The only truth of the world is that everything you love will change.
For better or worse, change is coming, and for baseball, those changes are coming this season, with more tweaks anticipated for the 2020 season as well. The new moves, some minor, some more contentious, are not totally re-writing baseball as we know it (the shift is safe for now, the NL still doesn’t have a DH... yet), but they do demonstrate an ongoing interest in creating a more modern and, shall we say... efficient version of the game we know and love.
Much like the removal of needing four pitches for an intentional walk, a lot of these changes are small tweaks that seem to function only to speed up pace of play slightly and to annoy the old guard who like to see baseball played the way it has always been played (hello, bring back my pitches, thank you).
Under the new agreement between MLB and the MLBPA, the changes we can expect to see implemented include the following:
- Effective immediately, the August 31st trade deadline (you know, the one that saw Justin Verlander sent to Houston at the literal last minute?) will be no more. Now the only trade deadline is the July 31st deadline, meaning teams really need to know if they’re planning to make a push to contend by the mid-season mark.
- Mound visits will be reduced to five per game, and might go down to four by 2020.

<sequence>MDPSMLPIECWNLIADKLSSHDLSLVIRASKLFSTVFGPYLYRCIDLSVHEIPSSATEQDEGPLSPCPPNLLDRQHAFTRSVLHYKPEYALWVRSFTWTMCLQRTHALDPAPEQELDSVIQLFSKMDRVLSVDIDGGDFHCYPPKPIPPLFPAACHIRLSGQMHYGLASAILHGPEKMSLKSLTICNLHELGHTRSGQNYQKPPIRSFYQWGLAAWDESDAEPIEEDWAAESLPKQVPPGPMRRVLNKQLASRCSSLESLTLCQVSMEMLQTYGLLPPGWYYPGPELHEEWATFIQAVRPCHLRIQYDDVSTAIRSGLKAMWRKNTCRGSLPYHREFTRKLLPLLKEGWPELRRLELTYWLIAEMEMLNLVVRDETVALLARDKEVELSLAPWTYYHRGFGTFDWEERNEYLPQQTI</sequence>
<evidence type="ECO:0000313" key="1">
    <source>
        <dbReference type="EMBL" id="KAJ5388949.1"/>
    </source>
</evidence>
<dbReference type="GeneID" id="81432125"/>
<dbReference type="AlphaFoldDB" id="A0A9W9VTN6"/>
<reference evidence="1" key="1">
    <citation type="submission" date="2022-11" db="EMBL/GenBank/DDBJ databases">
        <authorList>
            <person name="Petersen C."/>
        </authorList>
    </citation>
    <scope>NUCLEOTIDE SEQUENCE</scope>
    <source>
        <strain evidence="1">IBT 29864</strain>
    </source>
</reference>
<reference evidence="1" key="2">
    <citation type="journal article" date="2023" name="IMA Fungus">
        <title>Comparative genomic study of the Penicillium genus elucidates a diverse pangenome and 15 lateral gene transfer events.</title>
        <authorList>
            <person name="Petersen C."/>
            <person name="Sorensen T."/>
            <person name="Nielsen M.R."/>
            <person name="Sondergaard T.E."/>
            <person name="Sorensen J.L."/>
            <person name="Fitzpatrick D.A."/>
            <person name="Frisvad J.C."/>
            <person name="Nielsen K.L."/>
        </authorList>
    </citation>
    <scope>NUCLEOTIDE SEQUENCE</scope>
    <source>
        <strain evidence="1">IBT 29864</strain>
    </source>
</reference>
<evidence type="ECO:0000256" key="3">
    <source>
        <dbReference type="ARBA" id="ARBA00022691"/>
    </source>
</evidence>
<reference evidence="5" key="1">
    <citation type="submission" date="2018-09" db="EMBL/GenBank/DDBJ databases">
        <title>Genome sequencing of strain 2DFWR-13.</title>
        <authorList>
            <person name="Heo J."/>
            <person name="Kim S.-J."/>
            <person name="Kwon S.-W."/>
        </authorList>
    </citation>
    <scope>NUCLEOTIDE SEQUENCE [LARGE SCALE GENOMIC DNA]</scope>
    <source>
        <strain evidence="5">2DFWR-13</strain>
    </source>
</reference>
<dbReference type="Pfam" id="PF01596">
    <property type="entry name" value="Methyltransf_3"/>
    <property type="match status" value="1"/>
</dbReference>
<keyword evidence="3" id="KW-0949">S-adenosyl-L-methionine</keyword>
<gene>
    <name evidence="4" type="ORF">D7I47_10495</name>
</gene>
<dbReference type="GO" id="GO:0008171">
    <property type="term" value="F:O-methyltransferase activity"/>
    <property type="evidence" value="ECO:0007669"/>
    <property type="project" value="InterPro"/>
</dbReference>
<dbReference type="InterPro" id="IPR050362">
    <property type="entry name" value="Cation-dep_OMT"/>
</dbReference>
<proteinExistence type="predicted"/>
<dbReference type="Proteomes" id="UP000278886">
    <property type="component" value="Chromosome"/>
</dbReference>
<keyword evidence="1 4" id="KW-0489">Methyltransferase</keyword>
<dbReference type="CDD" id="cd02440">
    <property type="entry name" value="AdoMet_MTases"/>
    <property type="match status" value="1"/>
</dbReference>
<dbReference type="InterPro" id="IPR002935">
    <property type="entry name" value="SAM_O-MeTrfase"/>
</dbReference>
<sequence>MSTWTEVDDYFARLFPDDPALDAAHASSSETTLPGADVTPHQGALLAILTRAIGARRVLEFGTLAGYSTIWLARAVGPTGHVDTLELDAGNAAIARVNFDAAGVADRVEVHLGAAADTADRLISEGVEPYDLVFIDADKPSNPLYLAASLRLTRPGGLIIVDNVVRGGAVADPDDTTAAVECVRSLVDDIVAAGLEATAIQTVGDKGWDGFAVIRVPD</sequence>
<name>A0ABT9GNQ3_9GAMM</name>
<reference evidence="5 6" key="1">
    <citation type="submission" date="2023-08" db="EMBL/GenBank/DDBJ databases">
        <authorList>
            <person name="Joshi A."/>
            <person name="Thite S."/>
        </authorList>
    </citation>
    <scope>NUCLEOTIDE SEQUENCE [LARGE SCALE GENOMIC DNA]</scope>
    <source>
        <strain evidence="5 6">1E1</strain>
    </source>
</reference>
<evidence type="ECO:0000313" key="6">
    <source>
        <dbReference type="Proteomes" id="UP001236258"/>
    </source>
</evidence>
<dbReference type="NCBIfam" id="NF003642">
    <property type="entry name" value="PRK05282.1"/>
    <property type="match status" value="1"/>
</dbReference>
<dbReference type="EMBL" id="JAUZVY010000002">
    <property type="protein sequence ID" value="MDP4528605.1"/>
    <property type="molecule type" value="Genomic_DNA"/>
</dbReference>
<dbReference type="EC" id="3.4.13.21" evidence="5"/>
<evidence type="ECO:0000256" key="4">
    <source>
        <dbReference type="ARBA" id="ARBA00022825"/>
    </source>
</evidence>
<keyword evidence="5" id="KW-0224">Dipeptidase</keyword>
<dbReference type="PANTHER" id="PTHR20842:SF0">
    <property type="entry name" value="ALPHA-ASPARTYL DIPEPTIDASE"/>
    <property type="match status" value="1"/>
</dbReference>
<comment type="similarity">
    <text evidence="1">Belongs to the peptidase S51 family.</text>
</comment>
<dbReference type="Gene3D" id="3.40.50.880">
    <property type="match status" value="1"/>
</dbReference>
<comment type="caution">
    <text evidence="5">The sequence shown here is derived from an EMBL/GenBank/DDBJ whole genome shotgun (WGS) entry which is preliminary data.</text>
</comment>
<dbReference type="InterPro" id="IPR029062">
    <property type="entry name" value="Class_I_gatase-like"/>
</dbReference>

- Rather than selecting All-Stars based solely on the fan vote, the highest vote-getters will now participate in a single All-Star election day vote where fans will select based on the three top vote recipients in each category to select a winner.
- The Home Run Derby during the All-Star week will now have a $1 million prize, likely in the hopes of having more of the big-name stars participate in the event.
- Commercial breaks will now be only two minutes rather than two minutes and twenty seconds. There seems to be a move towards more in-game split screen ads in order to minimize the time away from showing the game.
- Position players will not be allowed to pitch unless: 1) the game goes into extra innings, or 2) the team is ahead or behind by at least eight runs. (I might hate this one most of all).
- No more LOOGY — That’s right, the one-batter pitcher is no more. Starting in the 2020 season, all pitchers will be required to face a minimum of three batters.
- Teams will now have a 26-man roster for the first five months of the season, and a 28-man roster in September.
In addition to these changes, there is a promise that the Commissioner’s office will work alongside the MLBPA to study the current free-agent market and how it can be made more active, as well as figuring out how to minimize the rewards for teams who tank intentionally. There will also be a focus on how teams are gaming service time for top prospects.
Overall there certainly seems to be a willingness between MLB and the MLBPA to work on the game while also making sure that things become more fair for the players in the union.
Whether or not any of the changes do anything to speed up the pace of play or engage new viewers in the sport remains to be seen.